The new Minister of Health is displaying an appalling lack of responsibility by walking away from an outbreak of mumps in Auckland during the Rugby League World Cup, and the consequent spread into the Pacific Islands, National’s Dr Shane Reti and Alfred Ngaro say.
Associate Spokesperson for Health, Dr Reti and Pacific Peoples Spokesperson Alfred Ngaro are concerned at the current outbreak that is affecting several hundred Aucklanders – especially young Pasifika people – and the likelihood Pacific Island players and officials that were here during the recent tournament may have been exposed.
When asked whether he will take responsibility for mumps caught by the Pacific Island players in Auckland during the tournament, David Clark said “individual countries are responsible for their own immunisation programmes”.
“The Minister seems to be saying he doesn’t care if visitors from the Pacific take mumps back to vulnerable people when they return home,” Dr Reti says.
“There are currently 1,600 recorded cases in Tonga. Is the Minister saying that the complications of this disease such as deafness, sterility and meningitis don’t matter in Pacific Island people?”
New Zealand will provide $1 billion in aid to the Pacific in the three years ending next June, much of it aimed at improving the health and wellbeing of people in the Pacific Islands.
Mr Ngaro says it’s unclear whether the Minister has even placed a phone call to the Tongan Ministry of Health to offer any assistance.
“I think New Zealanders would expect our Government to help prevent the spread of diseases the Pacific Islands – especially if they are driven by an outbreak in New Zealand.
“The Minister could call his Tongan counterpart, offer passenger arrivals and departures information and maybe even look at how we might help their vaccination programme.
“With a new aid triennium being planned we’re calling on the Government to place the necessary funding to support vaccination programmes for our near neighbours,” Mr Ngaro says.
“New Zealanders enjoyed the vibrancy the Tongan rugby league team brought to our shores - now let’s meet our responsibilities for keeping them safe and well.”
“The Minister stood and acknowledged the visiting Pacific Island delegation in Parliament yesterday, now he needs to stand up and acknowledge some responsibility to them for mumps caught in New Zealand,” Mr Ngaro says.
The new Labour Government has shown yet again its high-handed approach to handling information and its complete disregard for transparency, National’s Data spokesperson Dr Shane Reti says.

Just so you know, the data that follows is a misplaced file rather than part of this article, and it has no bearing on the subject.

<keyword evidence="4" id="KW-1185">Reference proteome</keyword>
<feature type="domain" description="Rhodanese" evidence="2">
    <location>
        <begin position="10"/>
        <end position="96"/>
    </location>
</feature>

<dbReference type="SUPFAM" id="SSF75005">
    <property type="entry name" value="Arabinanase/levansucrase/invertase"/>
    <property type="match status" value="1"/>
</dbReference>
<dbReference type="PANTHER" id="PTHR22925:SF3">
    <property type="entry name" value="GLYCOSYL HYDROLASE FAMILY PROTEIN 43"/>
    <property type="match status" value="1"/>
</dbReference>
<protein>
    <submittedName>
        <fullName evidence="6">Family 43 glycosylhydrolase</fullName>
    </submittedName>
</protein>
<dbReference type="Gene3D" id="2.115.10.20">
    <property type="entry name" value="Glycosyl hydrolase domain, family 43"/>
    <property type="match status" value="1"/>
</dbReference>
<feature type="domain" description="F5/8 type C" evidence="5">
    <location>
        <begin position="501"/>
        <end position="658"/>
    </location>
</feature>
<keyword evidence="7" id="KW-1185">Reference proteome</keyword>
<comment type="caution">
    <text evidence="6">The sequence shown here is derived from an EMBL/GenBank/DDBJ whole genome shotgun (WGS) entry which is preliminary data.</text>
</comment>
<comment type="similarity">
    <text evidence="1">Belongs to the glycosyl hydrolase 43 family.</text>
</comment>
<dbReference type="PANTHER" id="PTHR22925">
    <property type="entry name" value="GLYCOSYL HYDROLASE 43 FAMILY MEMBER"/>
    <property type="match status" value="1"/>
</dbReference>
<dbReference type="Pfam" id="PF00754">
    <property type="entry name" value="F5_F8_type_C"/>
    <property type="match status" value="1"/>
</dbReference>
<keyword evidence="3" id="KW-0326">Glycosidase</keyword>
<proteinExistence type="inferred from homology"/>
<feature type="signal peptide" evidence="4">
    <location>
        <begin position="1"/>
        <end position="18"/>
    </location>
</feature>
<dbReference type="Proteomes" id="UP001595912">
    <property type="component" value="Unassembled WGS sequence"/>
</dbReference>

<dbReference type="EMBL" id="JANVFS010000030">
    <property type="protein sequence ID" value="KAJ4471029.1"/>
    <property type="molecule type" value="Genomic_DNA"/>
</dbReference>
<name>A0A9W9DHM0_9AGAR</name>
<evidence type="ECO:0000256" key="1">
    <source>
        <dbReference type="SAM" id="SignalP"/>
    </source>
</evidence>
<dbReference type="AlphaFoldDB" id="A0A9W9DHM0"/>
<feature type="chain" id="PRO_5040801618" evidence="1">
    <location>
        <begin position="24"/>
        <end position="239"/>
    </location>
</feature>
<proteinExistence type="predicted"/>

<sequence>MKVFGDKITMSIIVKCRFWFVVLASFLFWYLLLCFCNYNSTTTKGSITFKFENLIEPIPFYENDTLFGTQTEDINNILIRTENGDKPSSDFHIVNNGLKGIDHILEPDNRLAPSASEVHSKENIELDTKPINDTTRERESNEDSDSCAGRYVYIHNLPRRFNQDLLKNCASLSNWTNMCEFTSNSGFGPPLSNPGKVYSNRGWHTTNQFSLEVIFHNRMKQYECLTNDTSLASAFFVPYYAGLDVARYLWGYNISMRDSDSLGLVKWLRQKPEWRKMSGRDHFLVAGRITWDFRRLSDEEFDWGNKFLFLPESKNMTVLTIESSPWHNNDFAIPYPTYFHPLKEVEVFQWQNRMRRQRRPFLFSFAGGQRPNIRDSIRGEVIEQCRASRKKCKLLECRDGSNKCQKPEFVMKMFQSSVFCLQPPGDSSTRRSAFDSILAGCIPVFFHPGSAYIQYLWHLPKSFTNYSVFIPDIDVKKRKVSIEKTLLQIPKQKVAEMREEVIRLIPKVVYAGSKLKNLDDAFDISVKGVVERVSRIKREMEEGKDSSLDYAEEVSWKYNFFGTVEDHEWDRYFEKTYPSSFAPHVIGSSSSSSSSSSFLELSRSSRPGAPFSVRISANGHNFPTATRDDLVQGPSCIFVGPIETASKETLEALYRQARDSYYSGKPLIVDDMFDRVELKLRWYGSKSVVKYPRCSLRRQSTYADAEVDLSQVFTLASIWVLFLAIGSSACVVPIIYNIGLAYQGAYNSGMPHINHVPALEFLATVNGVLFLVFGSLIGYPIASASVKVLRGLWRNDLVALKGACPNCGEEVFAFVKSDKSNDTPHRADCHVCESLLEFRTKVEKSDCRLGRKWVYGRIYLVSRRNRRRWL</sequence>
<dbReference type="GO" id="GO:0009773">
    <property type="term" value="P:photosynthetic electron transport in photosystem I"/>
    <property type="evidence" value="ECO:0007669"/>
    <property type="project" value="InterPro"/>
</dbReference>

“The new Minister for Social Development doesn’t consider it worthwhile to assure New Zealanders that their data will be used ‘wisely and well’,” Dr Reti says.
“I recently submitted a written question to Carmel Sepuloni asking her “What role does the Minister have in assuring the New Zealand public that Government-held data is being used wisely and well?”
“The Minister effectively replied that she couldn’t justify the time required to answer the question.
“And when I asked the same question in the House yesterday, I received a 20 second reply on her behalf. Is 20 seconds seriously all the assurance this new Government can give the public?”
Dr Reti says the success of modern data frameworks is wholly reliant on trust.
“For the Minister to decline to explain to the public that she will use its data ‘wisely and well’, is a missed opportunity to reassure New Zealanders that she can be trusted with their data,” he says.
“Is she further refusing to answer the question because she can’t guarantee that she will use it wisely?”
Dr Reti says that in his role as National’s data spokesperson, he aims to increase public trust in Government-held data and data infrastructures.
He has written to Ms Sepuloni offering to help build that trust.
“I hope the Minister will reflect on her glib response to my question and improve on her accountability to New Zealanders,” Dr Reti says.
National Party Data Spokesperson Dr Shane Reti says the Government will miss the biggest opportunity in a generation to transform the lives of the most vulnerable New Zealanders if it walks away from data collection.
“The new Social Development Minister Carmel Sepuloni will be taking a major step backwards if she follows through with her plan to stop using data to target investment to those who need assistance,” Dr Reti says.
“A lot of work has been done with the Privacy Commissioner and key stakeholders to ensure safe and appropriate collection of data. But rather than continue this work it seems the new Government would prefer to revert back to a stale model of blind spending.
“It’s no good just throwing money around and hoping for the best. Data can tell us exactly who needs what help and using that data provides the best opportunity to make a real difference for our most vulnerable.
“It’s a shame the Government is not prepared to continue the work on data protection and use policy. The most vulnerable New Zealanders have the most to lose from this missed opportunity.
“The Government should look to address issues around the data of vulnerable people instead of not looking at all.”
Consumers could be set to receive greater protection and decreased costs after Whangarei MP Dr Shane Reti’s private members bill passed its first reading in Parliament on Wednesday.Read more